Many other women took the advice broadcast just after the programme, and phoned the Albany Trust. Among them was Pat. Through an interview there with a counsellor, she got a letter of introduction to the Gateways, the main lesbian club in London. “I was absolutely terrified, because I had to walk down the stairs and everyone was looking up at me.” Several visits later, she recognised Maureen. “I said that I’d seen her on the TV and how amused I was.” One thing led to another, and Maureen and Pat found romance together for a time. They are still firm friends today. Maureen went on to appear on other TV programmes and also helped set up Gay Switchboard. She now runs a hotel. Pat’s life was transformed by discovering the Gateways, where she served behind the bar in the evenings, working as a PA during the day. In a complete change of career direction, she is now a counsellor.

Enthusiastic audience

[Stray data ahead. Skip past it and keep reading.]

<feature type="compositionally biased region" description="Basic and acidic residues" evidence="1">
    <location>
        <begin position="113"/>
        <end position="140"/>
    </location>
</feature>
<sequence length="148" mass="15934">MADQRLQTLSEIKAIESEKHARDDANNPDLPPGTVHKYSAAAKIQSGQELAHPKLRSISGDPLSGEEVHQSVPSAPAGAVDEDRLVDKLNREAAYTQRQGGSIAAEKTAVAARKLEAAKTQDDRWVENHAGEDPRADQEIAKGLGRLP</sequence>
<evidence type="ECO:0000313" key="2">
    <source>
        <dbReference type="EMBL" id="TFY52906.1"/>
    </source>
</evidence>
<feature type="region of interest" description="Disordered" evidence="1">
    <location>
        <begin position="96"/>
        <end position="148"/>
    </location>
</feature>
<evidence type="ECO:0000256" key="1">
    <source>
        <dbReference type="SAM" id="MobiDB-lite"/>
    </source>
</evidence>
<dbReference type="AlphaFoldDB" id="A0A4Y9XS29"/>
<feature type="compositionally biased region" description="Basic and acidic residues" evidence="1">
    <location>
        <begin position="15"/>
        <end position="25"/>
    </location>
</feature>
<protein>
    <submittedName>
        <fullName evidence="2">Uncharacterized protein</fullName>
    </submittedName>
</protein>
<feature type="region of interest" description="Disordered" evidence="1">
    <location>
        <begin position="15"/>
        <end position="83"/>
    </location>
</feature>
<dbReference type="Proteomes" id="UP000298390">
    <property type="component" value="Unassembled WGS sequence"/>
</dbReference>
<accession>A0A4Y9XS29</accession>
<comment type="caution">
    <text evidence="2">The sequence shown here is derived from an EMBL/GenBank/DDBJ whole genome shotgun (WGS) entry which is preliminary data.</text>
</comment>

Maureen’s message, that lesbians should do whatever they can to make life easier for younger women coming on the scene after them, did not fall on deaf ears in Brighton. Her enthusiastic audience included Barbara Bell, featured in BBC 2’s It’s not unusual, whose autobiography Just Take Your Frock Off was published by Ourstory Books last year; and Millie and Ginette, who will be appearing in a BBC docu-soap on gay life in Brighton, to be broadcast this spring (Brighton Out The Closet. While being a lesbian in 21st century Britain is still far from easy, it’s thanks to Maureen and to women like her that lesbians today are able to be more open than anyone would have thought possible when The Important Thing is Love was broadcast thirty years ago. For anyone who missed the film showing, there will be another chance to catch it at the National Film Theatre in July, when Maureen will be speaking at a showing organised by Stephen Bourne in the Out of the Archives season.